Smoking has been banned in bars in the capitals of France and Germany but the laws will not be enforced immediately.
Eight German states, including Berlin, have ushered in 2008 declaring their pubs and restaurants smoke-free.
Almost a third of Germans smoke and the authorities in Berlin have decided not to enforce the restrictions actively for the first six months.
In France, a law forbidding smoking in public places has now been extended to bars, cafes and hotels.
Paris reporter Hugh Schofield says attitudes to smoking have changed dramatically in France in the past year and any fears that people will generally ignore the new law can be discarded.
The French health ministry allowed smokers a 24-hour "grace" period for the New Year festivities in a gesture of "tolerance".
Any smoker caught flouting the ban thereafter can be fined up to 450 euros (£332; $662), while those who turn a blind eye to smokers on their premises can be fined up to 750 euros.
France has about 13.5 million smokers among its population of 60.7 million.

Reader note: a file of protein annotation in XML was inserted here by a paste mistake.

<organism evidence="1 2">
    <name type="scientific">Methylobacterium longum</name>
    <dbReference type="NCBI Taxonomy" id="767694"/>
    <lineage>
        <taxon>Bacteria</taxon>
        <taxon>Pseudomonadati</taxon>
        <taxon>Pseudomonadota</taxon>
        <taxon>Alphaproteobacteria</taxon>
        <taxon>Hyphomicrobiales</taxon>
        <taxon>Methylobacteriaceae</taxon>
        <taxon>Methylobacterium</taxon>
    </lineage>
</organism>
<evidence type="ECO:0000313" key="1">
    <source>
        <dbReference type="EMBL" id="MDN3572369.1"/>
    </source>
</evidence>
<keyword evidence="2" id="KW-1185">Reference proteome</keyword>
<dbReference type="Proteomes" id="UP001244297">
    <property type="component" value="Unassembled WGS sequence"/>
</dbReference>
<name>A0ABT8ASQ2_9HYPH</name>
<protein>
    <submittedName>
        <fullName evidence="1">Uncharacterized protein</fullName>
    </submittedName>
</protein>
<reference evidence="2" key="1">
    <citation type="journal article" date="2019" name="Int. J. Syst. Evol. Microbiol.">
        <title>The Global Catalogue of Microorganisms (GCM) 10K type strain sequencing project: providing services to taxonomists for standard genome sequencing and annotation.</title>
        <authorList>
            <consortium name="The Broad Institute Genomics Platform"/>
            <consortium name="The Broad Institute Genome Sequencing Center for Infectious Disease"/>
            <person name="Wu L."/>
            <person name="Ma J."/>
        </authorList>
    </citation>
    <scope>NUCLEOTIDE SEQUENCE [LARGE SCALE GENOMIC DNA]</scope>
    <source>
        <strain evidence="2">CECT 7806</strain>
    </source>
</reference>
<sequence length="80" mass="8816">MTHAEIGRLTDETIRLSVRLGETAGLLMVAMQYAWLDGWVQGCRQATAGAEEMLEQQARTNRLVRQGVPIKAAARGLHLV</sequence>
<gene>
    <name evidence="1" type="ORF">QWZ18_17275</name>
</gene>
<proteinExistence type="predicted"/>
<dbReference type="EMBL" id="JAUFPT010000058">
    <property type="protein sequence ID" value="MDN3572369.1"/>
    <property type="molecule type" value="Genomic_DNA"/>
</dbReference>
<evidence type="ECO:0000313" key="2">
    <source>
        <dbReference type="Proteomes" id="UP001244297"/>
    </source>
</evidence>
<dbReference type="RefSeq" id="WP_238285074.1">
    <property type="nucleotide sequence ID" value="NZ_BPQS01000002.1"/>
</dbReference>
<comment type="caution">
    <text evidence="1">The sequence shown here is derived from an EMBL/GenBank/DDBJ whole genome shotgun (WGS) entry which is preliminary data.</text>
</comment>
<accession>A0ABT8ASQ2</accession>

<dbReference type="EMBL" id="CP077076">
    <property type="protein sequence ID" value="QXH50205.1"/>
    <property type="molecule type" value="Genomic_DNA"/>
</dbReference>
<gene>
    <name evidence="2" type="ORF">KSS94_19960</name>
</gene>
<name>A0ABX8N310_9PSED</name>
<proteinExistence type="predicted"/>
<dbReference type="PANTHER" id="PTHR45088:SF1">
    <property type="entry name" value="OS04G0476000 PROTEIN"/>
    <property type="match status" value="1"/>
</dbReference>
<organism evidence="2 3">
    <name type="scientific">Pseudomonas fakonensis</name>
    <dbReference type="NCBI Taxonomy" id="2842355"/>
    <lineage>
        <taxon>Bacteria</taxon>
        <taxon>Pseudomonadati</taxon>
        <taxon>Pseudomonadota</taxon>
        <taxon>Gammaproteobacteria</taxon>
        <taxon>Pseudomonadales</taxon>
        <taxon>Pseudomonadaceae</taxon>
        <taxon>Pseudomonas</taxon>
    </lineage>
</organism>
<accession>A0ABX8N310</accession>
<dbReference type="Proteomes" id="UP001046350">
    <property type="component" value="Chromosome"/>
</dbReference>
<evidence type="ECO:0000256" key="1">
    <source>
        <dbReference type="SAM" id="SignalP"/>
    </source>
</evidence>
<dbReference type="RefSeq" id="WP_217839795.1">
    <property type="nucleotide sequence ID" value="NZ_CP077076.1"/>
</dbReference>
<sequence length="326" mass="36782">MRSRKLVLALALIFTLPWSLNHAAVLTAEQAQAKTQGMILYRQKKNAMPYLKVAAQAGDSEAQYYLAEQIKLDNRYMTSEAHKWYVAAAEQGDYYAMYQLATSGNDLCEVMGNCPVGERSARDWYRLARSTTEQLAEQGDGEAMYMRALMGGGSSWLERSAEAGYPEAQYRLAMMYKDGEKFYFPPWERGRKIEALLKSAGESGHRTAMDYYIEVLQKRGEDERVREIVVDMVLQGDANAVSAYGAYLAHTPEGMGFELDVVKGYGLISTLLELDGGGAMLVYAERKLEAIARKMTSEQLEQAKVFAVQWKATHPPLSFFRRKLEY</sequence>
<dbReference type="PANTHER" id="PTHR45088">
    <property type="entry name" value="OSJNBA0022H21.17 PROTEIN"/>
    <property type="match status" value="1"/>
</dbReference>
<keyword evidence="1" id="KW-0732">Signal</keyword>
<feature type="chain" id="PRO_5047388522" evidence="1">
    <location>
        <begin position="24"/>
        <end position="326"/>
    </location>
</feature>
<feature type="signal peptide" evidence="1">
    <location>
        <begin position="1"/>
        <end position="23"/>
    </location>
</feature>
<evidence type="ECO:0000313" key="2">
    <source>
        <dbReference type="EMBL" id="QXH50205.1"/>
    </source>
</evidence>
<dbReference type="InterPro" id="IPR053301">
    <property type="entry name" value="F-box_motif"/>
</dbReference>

Restrictions on smoking also came into force in Portugal on Tuesday, but the rules were not as tight as in France or Germany.
Portuguese bars smaller than 100sq m (1,076sq ft) can still opt to allow smoking. Public buildings can still have smoking zones, provided they are clearly signposted and ventilated.
German restaurants and pubs have strongly resisted the bans, not only because of the potential loss of income but partly because of an earlier crackdown on smoking initiated by Adolf Hitler's Nazi regime.
The sensitivity of the issue has prompted the authorities to allow special rooms to be set up purely for smokers.
In Lower Saxony where a ban is already in place, chef Michael Windisch came up with the idea of a "smoking point", which he hopes will allow smokers to enjoy a puff without leaving the premises.
The toughest rules in Germany are being brought in in Bavaria, where no smoking rooms will be allowed.
Lighting up is also likely to be banned at the state's Munich beer festival in October.
The new ban is seen as a big cultural shift for France, where smoky cafes have long been the haunts of famous artists and philosophers.
The ban does not include pavement tables or open-air terraces.
Similar bans are already in place in Britain, Ireland, Italy and Spain.
In 2004, Ireland became the first European country to introduce a comprehensive smoking ban in all workplaces, including pubs and restaurants.
Smoking was made illegal in bars and cafes in Lithuania in 2007.
The law has now been extended to include other public places.